The demand for marketing automation software is on the rise. According to Technavio analysts, the global marketing automation software market is expected to grow at a compound annual growth rate (CAGR) of over nine percent from 2015-2019.
This increase in popularity has brought a cloud of confusion with it.
Many businesses are under the impression that “marketing automation” is just vendor speak for “email marketing”. The two are not interchangeable though, which means buyers often end up comparing systems designed for different jobs.
To avoid barking up the wrong tree, it’s important to learn the difference between email marketing and marketing automation — and when to opt for one over the other.
If you’re like most marketers, then you already love email marketing. It’s a proven way to build trust with prospects, enhance relationships with current customers, and encourage loyalty.
One of the biggest benefits of email marketing is that it moves business conversations to a more personal environment: the customer’s inbox. Additionally, email marketing typically costs less than direct mail, print advertising, or trade shows. The estimated return on investment for email marketing is between 2,500–4,300 percent.
But email marketing presents unique challenges as well.
Since each contact generally receives the same content — a newsletter, a thank you or follow-up email, or even an introductory auto-responder series — it’s difficult to send personalized communications. As your audience grows, you rely on static campaigns and separate lists, rather than one database of contacts that can be segmented and sorted into multiple campaigns. Your customers aren’t all the same, but email marketing often treats them as if they were.
Another challenge is the ability to directly attribute revenue to your email marketing efforts. Of course, most vendors provide metrics such as open and click through rates, but these data points don’t always connect to revenue or show if your campaigns are increasing sales long-term.
What’s harder to find is a clear, unbiased explanation of what that looks like.
The confusion around marketing automation and email marketing stems from the fact that they are both rooted in email. Though both use email as the primary means of communication, it’s easiest to think of email marketing as the starting point that marketing automation builds from.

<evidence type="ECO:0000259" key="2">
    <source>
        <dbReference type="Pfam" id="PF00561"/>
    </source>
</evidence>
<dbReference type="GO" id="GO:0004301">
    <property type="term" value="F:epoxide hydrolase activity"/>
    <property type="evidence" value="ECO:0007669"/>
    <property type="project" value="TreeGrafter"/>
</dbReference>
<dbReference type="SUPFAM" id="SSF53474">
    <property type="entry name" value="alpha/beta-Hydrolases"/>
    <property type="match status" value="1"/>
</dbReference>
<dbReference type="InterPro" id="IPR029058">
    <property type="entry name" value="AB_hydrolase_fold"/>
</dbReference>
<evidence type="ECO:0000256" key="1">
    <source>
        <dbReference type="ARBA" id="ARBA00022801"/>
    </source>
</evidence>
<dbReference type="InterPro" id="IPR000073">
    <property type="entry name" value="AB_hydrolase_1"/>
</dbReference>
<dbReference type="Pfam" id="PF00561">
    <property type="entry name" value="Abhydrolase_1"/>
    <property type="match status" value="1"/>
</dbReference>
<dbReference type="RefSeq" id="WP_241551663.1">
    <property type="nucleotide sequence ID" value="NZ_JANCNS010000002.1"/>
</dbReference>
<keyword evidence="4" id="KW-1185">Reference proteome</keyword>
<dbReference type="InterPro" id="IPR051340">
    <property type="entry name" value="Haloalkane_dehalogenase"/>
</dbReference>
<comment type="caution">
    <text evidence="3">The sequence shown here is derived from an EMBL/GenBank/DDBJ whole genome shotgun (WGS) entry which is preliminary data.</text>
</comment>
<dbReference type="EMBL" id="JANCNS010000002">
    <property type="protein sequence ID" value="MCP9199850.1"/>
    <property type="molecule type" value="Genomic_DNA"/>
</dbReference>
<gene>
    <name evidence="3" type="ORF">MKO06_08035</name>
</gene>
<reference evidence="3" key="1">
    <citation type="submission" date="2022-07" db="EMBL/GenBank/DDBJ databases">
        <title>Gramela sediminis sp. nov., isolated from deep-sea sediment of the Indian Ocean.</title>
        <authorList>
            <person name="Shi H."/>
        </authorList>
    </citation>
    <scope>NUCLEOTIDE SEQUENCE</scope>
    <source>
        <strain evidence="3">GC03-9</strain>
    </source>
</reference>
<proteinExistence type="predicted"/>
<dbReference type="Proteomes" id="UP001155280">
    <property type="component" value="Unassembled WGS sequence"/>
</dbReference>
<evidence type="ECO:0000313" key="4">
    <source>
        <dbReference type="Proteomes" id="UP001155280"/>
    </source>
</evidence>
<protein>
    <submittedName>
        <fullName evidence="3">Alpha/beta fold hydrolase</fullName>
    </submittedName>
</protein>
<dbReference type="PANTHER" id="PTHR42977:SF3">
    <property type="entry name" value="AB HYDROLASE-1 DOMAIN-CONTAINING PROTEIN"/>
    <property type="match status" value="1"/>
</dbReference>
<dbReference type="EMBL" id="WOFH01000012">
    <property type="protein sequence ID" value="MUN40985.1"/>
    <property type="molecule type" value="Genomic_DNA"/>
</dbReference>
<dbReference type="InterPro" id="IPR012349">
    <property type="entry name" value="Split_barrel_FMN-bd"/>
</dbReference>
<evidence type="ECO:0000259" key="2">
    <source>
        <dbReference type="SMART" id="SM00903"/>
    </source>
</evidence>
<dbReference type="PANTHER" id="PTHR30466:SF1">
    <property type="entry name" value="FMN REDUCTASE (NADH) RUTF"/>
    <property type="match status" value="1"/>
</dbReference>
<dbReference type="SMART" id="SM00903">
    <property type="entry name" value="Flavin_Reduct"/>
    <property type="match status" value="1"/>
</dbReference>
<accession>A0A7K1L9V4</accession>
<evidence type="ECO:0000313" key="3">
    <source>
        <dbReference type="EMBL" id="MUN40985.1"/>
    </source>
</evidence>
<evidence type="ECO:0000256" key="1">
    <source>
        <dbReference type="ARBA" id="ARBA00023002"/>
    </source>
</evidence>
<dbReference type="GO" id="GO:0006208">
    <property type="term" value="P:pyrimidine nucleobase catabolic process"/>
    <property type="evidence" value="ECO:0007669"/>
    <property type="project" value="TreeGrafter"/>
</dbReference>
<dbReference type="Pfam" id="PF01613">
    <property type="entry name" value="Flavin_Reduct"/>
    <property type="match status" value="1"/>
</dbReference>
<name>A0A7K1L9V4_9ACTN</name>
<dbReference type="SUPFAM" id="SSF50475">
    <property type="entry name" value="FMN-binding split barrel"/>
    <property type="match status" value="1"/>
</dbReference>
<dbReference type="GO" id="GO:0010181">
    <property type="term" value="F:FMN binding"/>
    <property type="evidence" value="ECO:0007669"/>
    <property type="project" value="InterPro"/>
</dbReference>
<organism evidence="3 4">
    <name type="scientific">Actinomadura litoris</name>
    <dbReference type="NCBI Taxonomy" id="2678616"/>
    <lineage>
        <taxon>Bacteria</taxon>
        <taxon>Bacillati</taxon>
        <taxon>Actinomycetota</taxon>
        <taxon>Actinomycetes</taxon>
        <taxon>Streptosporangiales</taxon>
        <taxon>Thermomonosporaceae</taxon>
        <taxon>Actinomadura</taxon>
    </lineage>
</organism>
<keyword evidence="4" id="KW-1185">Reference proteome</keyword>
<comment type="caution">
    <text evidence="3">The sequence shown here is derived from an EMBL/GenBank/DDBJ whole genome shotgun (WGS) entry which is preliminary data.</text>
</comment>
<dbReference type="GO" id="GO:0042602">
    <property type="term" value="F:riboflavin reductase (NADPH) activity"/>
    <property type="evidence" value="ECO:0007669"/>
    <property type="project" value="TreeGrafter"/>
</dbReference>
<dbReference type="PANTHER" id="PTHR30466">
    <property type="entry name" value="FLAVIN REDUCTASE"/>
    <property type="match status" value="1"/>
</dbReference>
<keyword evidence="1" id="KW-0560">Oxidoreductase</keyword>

Full marketing automation systems go beyond the inbox to let you nurture leads and automate campaigns. In addition to email marketing, a good marketing automation system provides the following capabilities:
- Landing page development
- Website visitor tracking
- Lead management (capture, score, and nurture)
- A centralized marketing database
- Native CRM integration
- Data analysis and reporting
And those are just the basics. Many vendors outshine the competition by providing additional tools such as:
- Dynamic website content generation
- Multichannel campaign management
- Mobile/responsive design
- ROI and revenue reporting
- Built-in ISV integration
As you can see, marketing automation platforms are powerful and complex. But how exactly does this power help you level up?
Marketing automation tools help you identify which stage of the buying process your prospect are in, and then guide them to the next stage — until they eventually convert into a customer.
For example, instead of a marketing campaign with a single email, you can design campaigns that weave your buyer’s needs into a series of emails. This means you can send an initial email to a segment of your list. Then, if a prospect takes a specified action — downloads a white paper, reads a blog post, or views your pricing page — it will trigger an email. A totally different email than the one that’s sent to prospects who didn’t take action.
Beyond click through rate, you can also track a prospect’s activity outside the inbox. This includes their behavior on your website, social media, and other aspects of their digital footprint. In turn, this gives you more insight into their needs and preferences.
In traditional email marketing, there’s not much you can do if your customer isn’t ready to buy immediately. But with marketing automation, you can continually engage prospects and identify signs that indicate they are ready to purchase. When those behaviors are detected, the system can alert your sales team to reach out.